In 1901, the Isle of Thanet saw the introduction of an electric tram service which was one of the few inter-urban tramways in Britain. The towns of Ramsgate, Margate and Broadstairs were linked by 11 miles of track.
In 1915-1916 early aircraft began to use the open farmlands at Manston as a site for emergency landings. The location near the Kent coast gave Manston some advantages over the other previously established aerodromes. During the first World War, Ramsgate was the target of bombing raids by Zeppelin airships. By 1917 the Royal Flying Corps was well established and taking an active part in the defence of England. As RAF Manston the aerodrome played an important role in the second World War and is now called Kent International Airport.
In October 1939, the Royal Navy established a Coastal Forces base at Ramsgate called HMS Fervent, which operated Motor Torpedo Boats, Motor Gun Boats and Motor Launches until September 1945. From 27 May 1940, Ramsgate harbour was the main assembly point for the build up of small craft needed for Operation Dynamo, the evacuation of the British Expeditionary Force from Dunkirk. Once the evacuation was under way, Ramsgate was the second busiest port after Dover, and just under 43,000 men passed through the port, transported onwards by 82 special trains.
Ramsgate has had its share of both World Wars In WWI it had the dubious honour of suffering the first air raids, from Zeppelins, when much damage was suffered. It would also have acted as an ‘out port’ to the new ‘secret port’ of nearby Richborough, constructed from scratch to serve as a supply base for the army at the front in France.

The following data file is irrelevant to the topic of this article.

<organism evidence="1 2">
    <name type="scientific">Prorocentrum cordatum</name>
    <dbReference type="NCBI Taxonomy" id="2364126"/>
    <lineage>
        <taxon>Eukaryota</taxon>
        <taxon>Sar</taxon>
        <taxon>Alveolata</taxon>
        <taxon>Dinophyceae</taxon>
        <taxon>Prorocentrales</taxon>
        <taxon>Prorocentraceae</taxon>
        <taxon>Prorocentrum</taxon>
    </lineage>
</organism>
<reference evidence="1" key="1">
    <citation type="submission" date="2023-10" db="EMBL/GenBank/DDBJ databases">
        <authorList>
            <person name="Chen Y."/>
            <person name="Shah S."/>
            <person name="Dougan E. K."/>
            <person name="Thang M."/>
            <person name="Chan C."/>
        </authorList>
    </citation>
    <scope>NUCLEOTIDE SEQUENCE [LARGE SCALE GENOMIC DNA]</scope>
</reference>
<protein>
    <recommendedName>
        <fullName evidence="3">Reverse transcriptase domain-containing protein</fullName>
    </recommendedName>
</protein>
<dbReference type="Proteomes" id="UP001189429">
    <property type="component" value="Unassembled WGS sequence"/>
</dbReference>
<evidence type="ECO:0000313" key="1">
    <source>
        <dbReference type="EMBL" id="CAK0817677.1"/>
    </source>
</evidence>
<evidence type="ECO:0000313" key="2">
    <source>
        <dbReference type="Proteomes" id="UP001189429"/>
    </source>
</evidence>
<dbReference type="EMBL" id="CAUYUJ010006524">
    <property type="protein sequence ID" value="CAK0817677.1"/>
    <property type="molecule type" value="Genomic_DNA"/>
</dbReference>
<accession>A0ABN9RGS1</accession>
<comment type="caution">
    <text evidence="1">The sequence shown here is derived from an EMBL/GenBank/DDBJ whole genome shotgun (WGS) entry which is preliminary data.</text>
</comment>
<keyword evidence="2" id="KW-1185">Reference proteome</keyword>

Despite considerable bomb damage in World War One and World War Two, Ramsgate still played a heroic part in 1940 in sending some of the ‘little ships’ to Dunkirk. The town then welcomed some 80,000 soldiers, safely brought back from France. Learn more about this at the Ramsgate Tunnels and the Defence of the Nation Centre. For an evocative sense of this period, head to the nearby Spitfire and Hurricane Memorial Museum and the RAF Manston History Museum.
In the 1950’s and 60’s Ramsgate attracted thousands of families. Coach loads of tourists would arrive to spend their Summer holiday enjoying the Ramsgate Main Sands and the various attractions in the area. The 1970’s saw a decline in visitors with the advent of cheap flights abroad.
Today Ramsgate as a seaside town is undergoing a revival. It is developing a thriving Music and Art scene and with its continental vibe is attracting visitors from near and far. Many of these are genuinely surprised to discover what a wonderful town Ramsgate is with its architecture and history. The town is becoming recognised for its abundance of good Regency, Georgian and Victorian properties set around a variety of their own squares.
Today’s Ramsgate bears witness to this history. Locals have a strong sense of identity and independence of character. An upbeat, lively town, with a growing café culture, Ramsgate knows it can look to the future by building confidently on its impressive past.